Bond Focus: Treasuries Retreat as Stocks and Consumer Confidence Surge
Elizabeth Roy Stanton
5/30/00 5:34 PM ET
Treasury notes and bonds gave back most of last week's gains today, reacting to a surprisingly strong May
Consumer Confidence Index
and to soaring stock prices.
Both developments support the view that the
Fed will have to continue to raise the
fed funds rate in order to slow economic growth to a pace that does not threaten to ignite inflation.
The benchmark 10-year Treasury note slid 11/32 to 100 28/32, lifting its yield 4.7 basis points to 6.374%. Shorter-maturity issues had an even tougher day. The two-year note, for one, fell 3/32 to 99 25/32, lifting its yield 6 basis points to 6.744%.
The 30-year Treasury bond lost 16/32 to 102 5/32, lifting its yield 3.6 basis points to 6.093%. At the
Chicago Board of Trade
, the September
Treasury futures contract replaced the June contract as the most actively traded, and it fell 17/32 to 94 21/32.
The Consumer Confidence Index, which had been expected by economists polled by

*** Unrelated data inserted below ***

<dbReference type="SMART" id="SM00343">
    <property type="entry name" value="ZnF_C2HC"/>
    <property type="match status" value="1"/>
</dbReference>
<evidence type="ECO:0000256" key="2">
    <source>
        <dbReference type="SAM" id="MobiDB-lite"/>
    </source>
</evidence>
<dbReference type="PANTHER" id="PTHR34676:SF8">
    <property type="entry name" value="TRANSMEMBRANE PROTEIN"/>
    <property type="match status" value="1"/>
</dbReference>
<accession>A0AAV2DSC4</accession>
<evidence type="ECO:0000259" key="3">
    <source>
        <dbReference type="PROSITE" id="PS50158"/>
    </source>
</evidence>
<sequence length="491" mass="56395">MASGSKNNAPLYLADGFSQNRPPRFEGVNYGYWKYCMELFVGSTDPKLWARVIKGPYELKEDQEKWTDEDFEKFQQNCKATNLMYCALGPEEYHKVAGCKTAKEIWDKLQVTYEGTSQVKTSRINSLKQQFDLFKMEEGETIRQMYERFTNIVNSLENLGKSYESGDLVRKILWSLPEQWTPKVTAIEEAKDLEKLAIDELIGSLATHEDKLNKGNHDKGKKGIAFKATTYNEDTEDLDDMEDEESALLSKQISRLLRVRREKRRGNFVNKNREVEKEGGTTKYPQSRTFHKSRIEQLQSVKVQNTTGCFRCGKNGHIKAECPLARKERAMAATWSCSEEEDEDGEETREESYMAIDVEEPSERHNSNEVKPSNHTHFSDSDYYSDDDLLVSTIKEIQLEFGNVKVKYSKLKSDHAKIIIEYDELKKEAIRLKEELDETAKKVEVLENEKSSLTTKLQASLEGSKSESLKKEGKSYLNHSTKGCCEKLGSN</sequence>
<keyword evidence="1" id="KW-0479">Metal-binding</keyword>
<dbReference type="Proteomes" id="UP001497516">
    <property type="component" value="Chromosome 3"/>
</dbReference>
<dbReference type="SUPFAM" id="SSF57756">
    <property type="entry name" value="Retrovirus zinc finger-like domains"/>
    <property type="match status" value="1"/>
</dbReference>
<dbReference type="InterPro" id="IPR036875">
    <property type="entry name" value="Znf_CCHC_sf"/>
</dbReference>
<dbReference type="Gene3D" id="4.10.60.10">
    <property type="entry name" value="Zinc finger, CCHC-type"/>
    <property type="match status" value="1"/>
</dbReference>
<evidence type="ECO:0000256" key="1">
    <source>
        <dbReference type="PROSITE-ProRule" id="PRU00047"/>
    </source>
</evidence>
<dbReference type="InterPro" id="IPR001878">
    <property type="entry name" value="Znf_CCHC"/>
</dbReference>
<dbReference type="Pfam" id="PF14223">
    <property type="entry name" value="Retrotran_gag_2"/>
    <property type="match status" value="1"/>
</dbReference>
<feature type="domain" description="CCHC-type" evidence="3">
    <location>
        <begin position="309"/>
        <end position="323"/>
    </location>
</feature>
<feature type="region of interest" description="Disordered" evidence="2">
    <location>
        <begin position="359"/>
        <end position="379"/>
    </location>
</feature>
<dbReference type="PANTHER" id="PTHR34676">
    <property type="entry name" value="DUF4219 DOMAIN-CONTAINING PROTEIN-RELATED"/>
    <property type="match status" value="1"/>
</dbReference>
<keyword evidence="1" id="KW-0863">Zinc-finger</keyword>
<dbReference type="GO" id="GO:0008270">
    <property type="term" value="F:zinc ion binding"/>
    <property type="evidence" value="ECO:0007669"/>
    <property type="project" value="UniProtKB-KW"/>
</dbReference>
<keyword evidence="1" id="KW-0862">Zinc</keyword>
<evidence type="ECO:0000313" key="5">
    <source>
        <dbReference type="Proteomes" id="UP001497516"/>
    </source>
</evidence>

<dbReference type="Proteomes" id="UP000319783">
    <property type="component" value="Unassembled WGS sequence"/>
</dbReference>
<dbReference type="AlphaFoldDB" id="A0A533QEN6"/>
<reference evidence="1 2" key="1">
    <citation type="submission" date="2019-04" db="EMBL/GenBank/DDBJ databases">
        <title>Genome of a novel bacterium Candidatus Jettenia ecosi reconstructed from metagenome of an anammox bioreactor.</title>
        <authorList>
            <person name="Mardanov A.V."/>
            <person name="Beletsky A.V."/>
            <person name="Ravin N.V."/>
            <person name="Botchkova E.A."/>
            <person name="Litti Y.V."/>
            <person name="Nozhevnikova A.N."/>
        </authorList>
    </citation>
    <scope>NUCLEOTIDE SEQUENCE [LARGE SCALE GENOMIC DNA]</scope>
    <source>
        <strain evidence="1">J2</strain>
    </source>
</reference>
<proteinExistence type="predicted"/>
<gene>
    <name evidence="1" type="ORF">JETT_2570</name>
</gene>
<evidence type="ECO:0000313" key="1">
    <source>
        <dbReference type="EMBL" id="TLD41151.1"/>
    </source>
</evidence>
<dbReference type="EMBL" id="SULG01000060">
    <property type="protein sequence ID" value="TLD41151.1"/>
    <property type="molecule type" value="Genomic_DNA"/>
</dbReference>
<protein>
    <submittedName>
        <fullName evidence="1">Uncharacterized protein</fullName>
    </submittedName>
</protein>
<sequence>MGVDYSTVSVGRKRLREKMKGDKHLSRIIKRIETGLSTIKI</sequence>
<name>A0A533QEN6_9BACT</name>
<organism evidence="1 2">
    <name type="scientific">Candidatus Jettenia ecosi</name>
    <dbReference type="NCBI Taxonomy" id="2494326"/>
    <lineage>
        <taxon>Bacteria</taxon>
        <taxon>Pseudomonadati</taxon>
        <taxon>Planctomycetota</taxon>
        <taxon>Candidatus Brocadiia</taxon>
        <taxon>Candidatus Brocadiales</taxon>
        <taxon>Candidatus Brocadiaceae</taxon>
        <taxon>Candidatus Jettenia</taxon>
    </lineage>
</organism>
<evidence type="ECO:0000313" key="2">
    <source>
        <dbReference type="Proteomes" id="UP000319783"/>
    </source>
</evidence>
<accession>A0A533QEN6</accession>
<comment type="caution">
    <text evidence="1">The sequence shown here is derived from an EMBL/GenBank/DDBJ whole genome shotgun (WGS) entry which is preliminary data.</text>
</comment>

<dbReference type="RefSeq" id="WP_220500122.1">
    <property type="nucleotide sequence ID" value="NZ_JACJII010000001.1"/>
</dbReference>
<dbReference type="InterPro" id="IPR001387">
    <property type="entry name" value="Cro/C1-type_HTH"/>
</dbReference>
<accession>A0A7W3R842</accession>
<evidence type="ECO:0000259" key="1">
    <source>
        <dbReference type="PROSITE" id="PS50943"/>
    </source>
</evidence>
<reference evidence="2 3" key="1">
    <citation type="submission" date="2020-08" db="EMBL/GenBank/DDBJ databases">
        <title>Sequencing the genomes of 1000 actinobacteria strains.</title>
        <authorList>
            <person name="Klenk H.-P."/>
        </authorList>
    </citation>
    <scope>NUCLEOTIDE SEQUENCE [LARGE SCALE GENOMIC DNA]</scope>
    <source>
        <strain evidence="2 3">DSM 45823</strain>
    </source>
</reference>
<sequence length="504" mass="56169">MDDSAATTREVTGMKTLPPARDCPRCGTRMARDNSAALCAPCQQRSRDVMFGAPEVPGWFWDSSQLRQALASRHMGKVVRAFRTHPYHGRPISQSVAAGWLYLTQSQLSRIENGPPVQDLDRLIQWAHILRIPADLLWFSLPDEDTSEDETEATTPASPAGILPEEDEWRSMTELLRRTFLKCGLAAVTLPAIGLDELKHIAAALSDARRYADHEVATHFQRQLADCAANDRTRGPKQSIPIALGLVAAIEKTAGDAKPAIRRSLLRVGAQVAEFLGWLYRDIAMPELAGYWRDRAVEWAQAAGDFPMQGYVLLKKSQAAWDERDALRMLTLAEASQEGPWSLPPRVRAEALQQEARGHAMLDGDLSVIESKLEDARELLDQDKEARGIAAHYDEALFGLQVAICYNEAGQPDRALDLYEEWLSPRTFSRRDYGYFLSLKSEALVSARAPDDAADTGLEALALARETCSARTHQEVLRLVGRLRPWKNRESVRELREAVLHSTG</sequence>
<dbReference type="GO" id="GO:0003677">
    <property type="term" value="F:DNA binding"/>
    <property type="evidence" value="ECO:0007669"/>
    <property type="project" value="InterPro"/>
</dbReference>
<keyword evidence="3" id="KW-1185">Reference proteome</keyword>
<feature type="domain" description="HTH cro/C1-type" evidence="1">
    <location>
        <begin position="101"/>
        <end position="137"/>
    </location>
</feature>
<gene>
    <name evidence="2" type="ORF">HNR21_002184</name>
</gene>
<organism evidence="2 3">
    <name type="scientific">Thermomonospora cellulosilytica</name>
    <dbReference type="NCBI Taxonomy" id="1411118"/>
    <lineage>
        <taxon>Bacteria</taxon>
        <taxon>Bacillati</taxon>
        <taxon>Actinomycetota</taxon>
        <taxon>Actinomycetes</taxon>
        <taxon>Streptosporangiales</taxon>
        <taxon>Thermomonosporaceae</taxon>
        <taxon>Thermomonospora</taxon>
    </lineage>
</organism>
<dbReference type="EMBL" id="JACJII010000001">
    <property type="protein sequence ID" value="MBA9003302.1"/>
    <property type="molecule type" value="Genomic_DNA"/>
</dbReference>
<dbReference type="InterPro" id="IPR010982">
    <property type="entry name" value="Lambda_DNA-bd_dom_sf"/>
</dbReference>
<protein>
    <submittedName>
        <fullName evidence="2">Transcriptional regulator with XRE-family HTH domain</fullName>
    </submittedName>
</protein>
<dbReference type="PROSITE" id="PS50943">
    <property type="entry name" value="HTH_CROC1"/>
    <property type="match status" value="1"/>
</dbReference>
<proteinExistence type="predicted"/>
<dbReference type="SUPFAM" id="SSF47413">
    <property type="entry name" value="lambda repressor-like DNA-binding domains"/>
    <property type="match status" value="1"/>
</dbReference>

to dip to 135.9, instead rose to 144.4 in May from a revised 137.7 in April. The index hit an all-time high of 144.7 in January.
That's bearish for bonds because a high level of consumer confidence is essential for strong consumer spending, and consumer spending is the principal driver of economic growth.
And it's surprising, bond market analysts said, that consumer confidence didn't moderate in May, with the Fed hinting at additional interest-rate hikes and the
Nasdaq Composite Index
The index reading is "further evidence that it's going to take a lot of patience and Fed work to cool the economy down to a sustainable level," said Josh Stiles, Treasury market analyst at
The rise in consumer confidence "confirms our long-held view,"
chief economist David Orr said in a research note, "that the unemployment rate is by far the key determinant of consumer confidence, not stock prices." The unemployment rate hit a 30-year low of 3.9% in April, and some economists are predicting a drop to 3.8% in May, when the